A solar power system is made up of the following components:
1. Solar Photovoltaic (PV) Panels
These are the most expensive part of the system and will typically make up 60% of the cost of the system. They simply absorb sunlight, and spit out electricity. However that electricity is in a form that is not very useful to us – Low Voltage, Direct Current Electricity. To make it compatible with our appliances it travels via chunky, high current, cables to what’s known as an Inverter.
2. DC to AC Inverters
This is a box that takes theraw’ electricity from the PV panels and boosts its voltage to 240V AC so that it will power all our appliances and gadgets. This is the next most expensive bit of the kit and can come with some optional features such as Power Monitoring, Remote Power Monitoring, PC interfacing and Expandability.
a) Power Monitoring: Is a little display on the inverter that will tell you how much power you are generating at any one time.
b) Remote Power Monitoring: A remote monitoring system is a separate display that wirelessly receives monitoring signals from the inverter. This means you can sit in your favourite chair and monitor your power production. The remote display will even have some logging functions so you can look at power use over time, and see how the weather etc. affects the performance.
c) PC Interface: Some meters can interface to your PC and the Web so you can view your system status from anywhere and do all sorts of graphing and analysis of your power generation.
d) Expandability: If you think you may want to expand your system at a later stage, you should consider an inverter that is expandable. That means that you just plug an expansion pack into the inverter, and then add extra PV panels instead of having to buy and install a whole, new extra inverter.
3. Wiring from your inverter to your main fuse box plus a disconnect switch.
You need to get your new electricity into the house and the grid. Although the materials to do this are not so expensive, the labour can be. That is because the lengths may be quite long, and you’ll want to conceal the wires for safety and aesthetic reasons.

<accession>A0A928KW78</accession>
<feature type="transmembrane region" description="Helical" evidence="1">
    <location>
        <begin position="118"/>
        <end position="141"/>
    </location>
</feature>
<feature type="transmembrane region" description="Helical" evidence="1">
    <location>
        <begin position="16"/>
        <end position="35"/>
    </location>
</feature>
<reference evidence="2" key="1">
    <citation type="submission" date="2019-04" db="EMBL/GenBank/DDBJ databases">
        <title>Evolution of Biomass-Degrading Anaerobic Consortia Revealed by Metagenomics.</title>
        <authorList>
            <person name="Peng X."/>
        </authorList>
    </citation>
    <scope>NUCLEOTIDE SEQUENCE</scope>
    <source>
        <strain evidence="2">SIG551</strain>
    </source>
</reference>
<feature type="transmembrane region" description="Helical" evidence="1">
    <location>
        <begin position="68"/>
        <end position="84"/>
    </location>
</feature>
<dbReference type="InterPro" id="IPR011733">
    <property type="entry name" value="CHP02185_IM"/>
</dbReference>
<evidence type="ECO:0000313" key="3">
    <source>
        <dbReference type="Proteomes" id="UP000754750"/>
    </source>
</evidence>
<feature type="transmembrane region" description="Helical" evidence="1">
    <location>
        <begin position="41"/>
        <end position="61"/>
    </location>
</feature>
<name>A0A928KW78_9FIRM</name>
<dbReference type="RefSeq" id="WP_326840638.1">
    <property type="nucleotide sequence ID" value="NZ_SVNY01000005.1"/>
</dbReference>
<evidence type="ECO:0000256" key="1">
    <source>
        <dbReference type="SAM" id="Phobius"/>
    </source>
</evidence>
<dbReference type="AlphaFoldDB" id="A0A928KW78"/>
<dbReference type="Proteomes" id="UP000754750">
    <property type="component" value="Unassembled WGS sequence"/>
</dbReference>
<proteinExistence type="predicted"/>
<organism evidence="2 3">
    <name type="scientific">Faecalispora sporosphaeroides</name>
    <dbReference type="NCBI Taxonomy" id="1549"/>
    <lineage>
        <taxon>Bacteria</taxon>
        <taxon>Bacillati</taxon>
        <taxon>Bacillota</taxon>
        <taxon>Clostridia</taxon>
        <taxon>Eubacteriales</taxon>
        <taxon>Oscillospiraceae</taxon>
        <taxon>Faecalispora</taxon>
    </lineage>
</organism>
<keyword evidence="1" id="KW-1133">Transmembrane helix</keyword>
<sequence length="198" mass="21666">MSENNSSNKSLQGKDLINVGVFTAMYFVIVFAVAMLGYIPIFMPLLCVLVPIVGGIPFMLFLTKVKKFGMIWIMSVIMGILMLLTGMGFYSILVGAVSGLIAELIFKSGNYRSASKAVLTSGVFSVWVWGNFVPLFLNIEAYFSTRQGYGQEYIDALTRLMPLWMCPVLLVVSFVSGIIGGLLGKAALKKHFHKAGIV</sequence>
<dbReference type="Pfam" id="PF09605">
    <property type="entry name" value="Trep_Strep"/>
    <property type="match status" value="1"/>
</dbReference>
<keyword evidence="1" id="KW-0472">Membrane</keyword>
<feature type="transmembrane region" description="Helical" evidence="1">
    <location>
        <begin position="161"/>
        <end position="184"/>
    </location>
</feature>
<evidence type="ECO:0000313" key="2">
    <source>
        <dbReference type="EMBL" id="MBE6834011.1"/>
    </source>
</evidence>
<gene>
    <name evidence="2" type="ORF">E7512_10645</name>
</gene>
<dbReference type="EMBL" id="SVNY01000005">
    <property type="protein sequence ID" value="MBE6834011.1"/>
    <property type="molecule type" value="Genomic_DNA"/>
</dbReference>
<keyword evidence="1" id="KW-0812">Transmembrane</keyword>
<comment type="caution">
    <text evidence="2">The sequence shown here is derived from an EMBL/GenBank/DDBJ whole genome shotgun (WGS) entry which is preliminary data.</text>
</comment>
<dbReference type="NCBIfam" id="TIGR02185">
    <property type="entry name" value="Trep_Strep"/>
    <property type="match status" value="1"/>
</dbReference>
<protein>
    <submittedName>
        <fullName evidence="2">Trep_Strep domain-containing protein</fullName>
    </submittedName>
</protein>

The disconnect switch is needed in case you need to isolate the solar PV panels for maintenance or if something goes wrong with them. This switch will simply stop the solar system from feeding power to your inverter and the grid should there ever be a problem.
A word of caution here; there is a specific shutdown procedure that should be followed when disconnecting your solar PV panels and or inverter – follow instructions or better still, get a qualified installer to conduct any maintenance work. All the voltages in a Solar PV system can potentially be lethal!
4. The main fuse box connection
Unless you have an old or particularly small fuse box, you shouldn’t need a new one, but your new system will be wired into your existing fuse box, so that it can feed into the grid and or house wiring and or meter.
5. Your new electricity meter.
You will need a new electricity meter to cope with importing and exporting electricity to the grid. Your electric utility company will install this for you. Be aware: The utility may use this as an excuse to put you on atime of use’ electricity tariff. This means that you may pay different amounts for electricity depending on when you use it.
The good news is that if you use your appliances intelligently this can actually reduce your bills further. But you need to know what you are signing up for. Be sure to have a good chat with your utility company about this.
Experience the Destination Living difference today by contacting Peter Hall on 1300 637 837. ‘